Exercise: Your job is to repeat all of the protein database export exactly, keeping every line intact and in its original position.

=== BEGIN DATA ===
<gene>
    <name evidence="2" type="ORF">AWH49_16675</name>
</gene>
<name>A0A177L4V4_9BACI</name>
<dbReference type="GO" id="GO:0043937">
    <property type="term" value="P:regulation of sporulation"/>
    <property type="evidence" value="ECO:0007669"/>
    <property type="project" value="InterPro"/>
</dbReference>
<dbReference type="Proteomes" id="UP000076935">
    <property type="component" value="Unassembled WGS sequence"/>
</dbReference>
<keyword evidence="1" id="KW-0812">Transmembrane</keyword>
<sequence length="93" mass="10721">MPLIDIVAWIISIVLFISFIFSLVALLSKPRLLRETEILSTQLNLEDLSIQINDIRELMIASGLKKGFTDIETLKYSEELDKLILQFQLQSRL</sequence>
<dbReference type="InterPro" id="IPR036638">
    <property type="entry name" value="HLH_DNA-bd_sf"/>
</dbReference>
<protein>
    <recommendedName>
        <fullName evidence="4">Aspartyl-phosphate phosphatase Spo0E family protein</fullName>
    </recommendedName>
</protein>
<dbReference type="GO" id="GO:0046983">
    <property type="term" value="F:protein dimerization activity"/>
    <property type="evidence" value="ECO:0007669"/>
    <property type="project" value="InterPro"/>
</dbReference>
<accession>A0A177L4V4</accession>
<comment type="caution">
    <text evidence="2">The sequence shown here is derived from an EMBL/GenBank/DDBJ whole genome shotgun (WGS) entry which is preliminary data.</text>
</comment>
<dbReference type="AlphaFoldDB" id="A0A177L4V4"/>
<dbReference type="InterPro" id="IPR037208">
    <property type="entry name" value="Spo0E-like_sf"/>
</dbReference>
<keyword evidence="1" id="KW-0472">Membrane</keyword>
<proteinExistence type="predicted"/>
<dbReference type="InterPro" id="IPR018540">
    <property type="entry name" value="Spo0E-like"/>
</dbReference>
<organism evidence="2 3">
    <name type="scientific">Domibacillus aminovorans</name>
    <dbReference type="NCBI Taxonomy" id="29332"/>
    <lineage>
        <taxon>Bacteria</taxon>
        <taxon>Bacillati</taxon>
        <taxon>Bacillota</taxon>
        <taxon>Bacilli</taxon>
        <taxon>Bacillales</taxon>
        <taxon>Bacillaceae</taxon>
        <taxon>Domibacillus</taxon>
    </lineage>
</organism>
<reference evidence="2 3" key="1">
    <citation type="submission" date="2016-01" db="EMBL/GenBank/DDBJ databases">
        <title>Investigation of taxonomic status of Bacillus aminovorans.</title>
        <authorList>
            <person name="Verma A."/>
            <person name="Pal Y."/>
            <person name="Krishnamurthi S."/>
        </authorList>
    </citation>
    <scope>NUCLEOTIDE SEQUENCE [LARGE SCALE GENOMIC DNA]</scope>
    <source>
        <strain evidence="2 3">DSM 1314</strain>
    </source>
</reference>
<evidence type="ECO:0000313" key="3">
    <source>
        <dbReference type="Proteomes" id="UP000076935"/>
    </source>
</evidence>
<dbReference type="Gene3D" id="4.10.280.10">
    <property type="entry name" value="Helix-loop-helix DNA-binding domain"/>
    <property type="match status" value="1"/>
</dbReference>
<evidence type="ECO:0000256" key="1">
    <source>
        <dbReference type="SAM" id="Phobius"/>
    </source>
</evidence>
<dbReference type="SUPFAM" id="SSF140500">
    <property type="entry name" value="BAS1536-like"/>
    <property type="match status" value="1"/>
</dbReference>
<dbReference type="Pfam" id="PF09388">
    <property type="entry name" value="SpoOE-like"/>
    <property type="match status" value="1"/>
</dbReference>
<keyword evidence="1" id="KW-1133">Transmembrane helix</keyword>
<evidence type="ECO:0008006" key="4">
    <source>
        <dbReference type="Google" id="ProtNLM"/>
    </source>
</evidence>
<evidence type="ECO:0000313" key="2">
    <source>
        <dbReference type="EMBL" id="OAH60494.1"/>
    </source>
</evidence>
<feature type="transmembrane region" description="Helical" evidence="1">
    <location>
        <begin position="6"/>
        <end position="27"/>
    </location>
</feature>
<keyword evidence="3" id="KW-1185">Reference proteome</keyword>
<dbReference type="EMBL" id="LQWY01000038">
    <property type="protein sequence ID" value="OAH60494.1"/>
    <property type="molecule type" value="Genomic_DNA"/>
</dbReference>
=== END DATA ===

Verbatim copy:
<gene>
    <name evidence="2" type="ORF">AWH49_16675</name>
</gene>
<name>A0A177L4V4_9BACI</name>
<dbReference type="GO" id="GO:0043937">
    <property type="term" value="P:regulation of sporulation"/>
    <property type="evidence" value="ECO:0007669"/>
    <property type="project" value="InterPro"/>
</dbReference>
<dbReference type="Proteomes" id="UP000076935">
    <property type="component" value="Unassembled WGS sequence"/>
</dbReference>
<keyword evidence="1" id="KW-0812">Transmembrane</keyword>
<sequence length="93" mass="10721">MPLIDIVAWIISIVLFISFIFSLVALLSKPRLLRETEILSTQLNLEDLSIQINDIRELMIASGLKKGFTDIETLKYSEELDKLILQFQLQSRL</sequence>
<dbReference type="InterPro" id="IPR036638">
    <property type="entry name" value="HLH_DNA-bd_sf"/>
</dbReference>
<protein>
    <recommendedName>
        <fullName evidence="4">Aspartyl-phosphate phosphatase Spo0E family protein</fullName>
    </recommendedName>
</protein>
<dbReference type="GO" id="GO:0046983">
    <property type="term" value="F:protein dimerization activity"/>
    <property type="evidence" value="ECO:0007669"/>
    <property type="project" value="InterPro"/>
</dbReference>
<accession>A0A177L4V4</accession>
<comment type="caution">
    <text evidence="2">The sequence shown here is derived from an EMBL/GenBank/DDBJ whole genome shotgun (WGS) entry which is preliminary data.</text>
</comment>
<dbReference type="AlphaFoldDB" id="A0A177L4V4"/>
<dbReference type="InterPro" id="IPR037208">
    <property type="entry name" value="Spo0E-like_sf"/>
</dbReference>
<keyword evidence="1" id="KW-0472">Membrane</keyword>
<proteinExistence type="predicted"/>
<dbReference type="InterPro" id="IPR018540">
    <property type="entry name" value="Spo0E-like"/>
</dbReference>
<organism evidence="2 3">
    <name type="scientific">Domibacillus aminovorans</name>
    <dbReference type="NCBI Taxonomy" id="29332"/>
    <lineage>
        <taxon>Bacteria</taxon>
        <taxon>Bacillati</taxon>
        <taxon>Bacillota</taxon>
        <taxon>Bacilli</taxon>
        <taxon>Bacillales</taxon>
        <taxon>Bacillaceae</taxon>
        <taxon>Domibacillus</taxon>
    </lineage>
</organism>
<reference evidence="2 3" key="1">
    <citation type="submission" date="2016-01" db="EMBL/GenBank/DDBJ databases">
        <title>Investigation of taxonomic status of Bacillus aminovorans.</title>
        <authorList>
            <person name="Verma A."/>
            <person name="Pal Y."/>
            <person name="Krishnamurthi S."/>
        </authorList>
    </citation>
    <scope>NUCLEOTIDE SEQUENCE [LARGE SCALE GENOMIC DNA]</scope>
    <source>
        <strain evidence="2 3">DSM 1314</strain>
    </source>
</reference>
<evidence type="ECO:0000313" key="3">
    <source>
        <dbReference type="Proteomes" id="UP000076935"/>
    </source>
</evidence>
<dbReference type="Gene3D" id="4.10.280.10">
    <property type="entry name" value="Helix-loop-helix DNA-binding domain"/>
    <property type="match status" value="1"/>
</dbReference>
<evidence type="ECO:0000256" key="1">
    <source>
        <dbReference type="SAM" id="Phobius"/>
    </source>
</evidence>
<dbReference type="SUPFAM" id="SSF140500">
    <property type="entry name" value="BAS1536-like"/>
    <property type="match status" value="1"/>
</dbReference>
<dbReference type="Pfam" id="PF09388">
    <property type="entry name" value="SpoOE-like"/>
    <property type="match status" value="1"/>
</dbReference>
<keyword evidence="1" id="KW-1133">Transmembrane helix</keyword>
<evidence type="ECO:0008006" key="4">
    <source>
        <dbReference type="Google" id="ProtNLM"/>
    </source>
</evidence>
<evidence type="ECO:0000313" key="2">
    <source>
        <dbReference type="EMBL" id="OAH60494.1"/>
    </source>
</evidence>
<feature type="transmembrane region" description="Helical" evidence="1">
    <location>
        <begin position="6"/>
        <end position="27"/>
    </location>
</feature>
<keyword evidence="3" id="KW-1185">Reference proteome</keyword>
<dbReference type="EMBL" id="LQWY01000038">
    <property type="protein sequence ID" value="OAH60494.1"/>
    <property type="molecule type" value="Genomic_DNA"/>
</dbReference>